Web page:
Good Practices

Some P2Ps have been especially successful in reaching their goals and in making considerable impacts on e.g. science, industry or the general society. Several of these examples are illustrated below without claiming completeness. ERA-LEARN provides several other good practice examples on the pages on Joint Activities and Good Practice Examples on Alignment.


BiodivERsA, now in its third phase (2015-2019), addresses the need to develop science-based approaches to better preserve and sustainably use biodiversity and to develop nature-based solutions while promoting European innovation and competitiveness. BiodivERsA presents a series of impacts starting with enduring connectivity i.e. long-standing cooperation of the partners since 2005 and increased numbers of participating countries and partners from 13 and 20 at the outset to 19 and 32 in 2015. With almost regular annual calls since 2008 BiodivERsA has managed to spend a total of € 80 m in cash (€ 134 m in cash and in kind). Capacity building among the network partners receives high attention through staff exchanges and special activities for the successful integration of new partners and ‘low performing countries’. This network also presented attitudinal and conceptual impacts, i.e. from dealing with threats to biodiversity, they turned to finding opportunities for biodiversity and nature-based solutions by escaping the linear model of basic – applied research and applying a multi-stakeholder approach that helped bridge the gap across the different views on biodiversity.


BONUS is an important case of P2P impacts on policy and regulation in the battle against overfishing and for the sustainability of the Baltic Sea fish populations. As an example, BONUS fisheries projects InSPIRE and GOHERR are actively supporting the process of providing scientific information, to define total allowable catch and maximum sustainable yield of fish population in the Baltic Sea by collecting data on 19 indicators. During their first years of implementation the two projects reported 12 contributions to the development and implementation of fisheries regulations, policies and management practices, 14 suggestions for designing, implementing and evaluating the efficacy of fisheries related policies and governance and 183 participations in stakeholder committees related to fisheries. Scientific contributions from BONUS projects helped to provide advice to the European Commission on implementing the EU Common Fisheries Policy, the International Council for the Exploration of the Seas, as well as to the relevant Danish, Estonian, Polish and Swedish ministries.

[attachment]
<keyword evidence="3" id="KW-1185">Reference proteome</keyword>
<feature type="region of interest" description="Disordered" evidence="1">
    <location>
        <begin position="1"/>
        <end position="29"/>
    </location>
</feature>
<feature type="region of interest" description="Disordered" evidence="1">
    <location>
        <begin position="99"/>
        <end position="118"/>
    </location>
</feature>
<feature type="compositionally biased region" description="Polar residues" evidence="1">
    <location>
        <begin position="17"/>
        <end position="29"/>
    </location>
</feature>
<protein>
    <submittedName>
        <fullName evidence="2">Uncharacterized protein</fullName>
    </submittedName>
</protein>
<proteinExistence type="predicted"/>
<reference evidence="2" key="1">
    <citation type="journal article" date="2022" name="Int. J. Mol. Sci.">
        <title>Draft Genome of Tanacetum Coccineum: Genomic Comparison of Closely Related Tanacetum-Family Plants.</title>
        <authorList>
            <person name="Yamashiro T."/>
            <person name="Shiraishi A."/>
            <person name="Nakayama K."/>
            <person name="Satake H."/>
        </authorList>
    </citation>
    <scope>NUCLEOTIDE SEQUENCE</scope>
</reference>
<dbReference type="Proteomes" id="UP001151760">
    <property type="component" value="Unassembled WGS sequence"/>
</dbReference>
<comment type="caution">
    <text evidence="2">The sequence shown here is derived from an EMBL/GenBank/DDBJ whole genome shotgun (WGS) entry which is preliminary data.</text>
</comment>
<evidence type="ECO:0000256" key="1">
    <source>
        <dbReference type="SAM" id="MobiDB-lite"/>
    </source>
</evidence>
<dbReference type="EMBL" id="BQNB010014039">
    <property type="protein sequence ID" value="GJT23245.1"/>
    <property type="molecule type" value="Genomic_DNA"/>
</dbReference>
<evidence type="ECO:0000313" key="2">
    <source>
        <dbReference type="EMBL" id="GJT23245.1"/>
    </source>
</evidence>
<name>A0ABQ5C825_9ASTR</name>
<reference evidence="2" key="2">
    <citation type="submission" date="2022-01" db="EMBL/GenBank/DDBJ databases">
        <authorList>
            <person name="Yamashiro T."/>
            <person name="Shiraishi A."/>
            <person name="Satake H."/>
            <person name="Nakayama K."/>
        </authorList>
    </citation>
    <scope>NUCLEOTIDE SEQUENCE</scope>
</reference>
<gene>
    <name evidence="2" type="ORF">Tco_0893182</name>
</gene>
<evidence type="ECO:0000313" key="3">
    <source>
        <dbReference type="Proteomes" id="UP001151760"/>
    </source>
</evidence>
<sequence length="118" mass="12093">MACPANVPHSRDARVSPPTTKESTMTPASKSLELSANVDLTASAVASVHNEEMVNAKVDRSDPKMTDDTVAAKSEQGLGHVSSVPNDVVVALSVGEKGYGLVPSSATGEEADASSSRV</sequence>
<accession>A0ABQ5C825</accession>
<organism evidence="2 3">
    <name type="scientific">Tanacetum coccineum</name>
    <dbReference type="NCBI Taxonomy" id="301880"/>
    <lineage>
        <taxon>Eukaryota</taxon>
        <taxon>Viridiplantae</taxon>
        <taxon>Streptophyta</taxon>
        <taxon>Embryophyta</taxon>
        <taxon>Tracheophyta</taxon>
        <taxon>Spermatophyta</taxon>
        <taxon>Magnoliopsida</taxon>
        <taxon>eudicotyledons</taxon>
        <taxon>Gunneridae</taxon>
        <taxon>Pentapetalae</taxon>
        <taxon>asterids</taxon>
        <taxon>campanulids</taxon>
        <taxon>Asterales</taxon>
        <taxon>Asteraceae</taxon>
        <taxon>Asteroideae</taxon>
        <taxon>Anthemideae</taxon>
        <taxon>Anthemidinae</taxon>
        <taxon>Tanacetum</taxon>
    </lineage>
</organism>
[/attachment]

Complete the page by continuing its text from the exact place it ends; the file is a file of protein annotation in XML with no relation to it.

In E-Rare, since 2007, the participation of funders in joint transnational calls has increased from 6 to 23 funding agencies. For 70% of the funders, E-Rare is the unique programme to finance Rare Disease (RD) research. E-Rare invested 98 M € in 9 calls to finance 117 transnational consortia. The publication output of the funded projects results in an outstanding publication record with average impact factor of 9.5. Hundreds of new genes were identified, new diagnostics protocols and guidelines established and three patents filed. E-Rare has also remarkable results on the internationalisation front by involving several international partners (CA, JP, USA).


The overall objective of ECO-INNOVERA is to promote the development and implementation of eco-innovation in Europe through different activities including pooling Europe’s most relevant research and innovation programmes on eco-innovation and developing and operating a common, networking, and funding platform of relevant research activities. Twelve projects were funded until now with various national and European wide impacts including patented outputs. Apart from tangible impacts, ECO-INNOVERA also contributed to establishing a common understanding about systemic eco-innovation among the 25 partners/collaborators, which can lead to policy development for a paradigm change in the environment sector.


The first programme of EDCTP that ran from 2003 to 2015 launched 65 calls for proposals, received 789 applications and awarded 254 grants with a total budget of € 208 Mio. In addition € 170 Mio cofunding (cash and in-kind) was provided directly to the EDCTP projects, bringing the total project value to € 378 Mio. The projects enabled 102 clinical trials in a number of diseases (HIV/TB, tuberculosis, HIV, malaria). More than 700 peer-reviewed publications have resulted from EDCTP projects, including findings that have influenced national and international policies and guidelines, while more than 3400 posts were supported (90% based in Africa). More than € 154 Mio (74.2%) of EDCTP grant funding was awarded to African participants and more than 70% of the 254 EDCTP projects were led by an African coordinator. EDCTP is a special partnership enabling access to the EU research communities which is highly appreciated by non-EU partners. EDCTP includes 14 African countries in addition to the European countries’ members.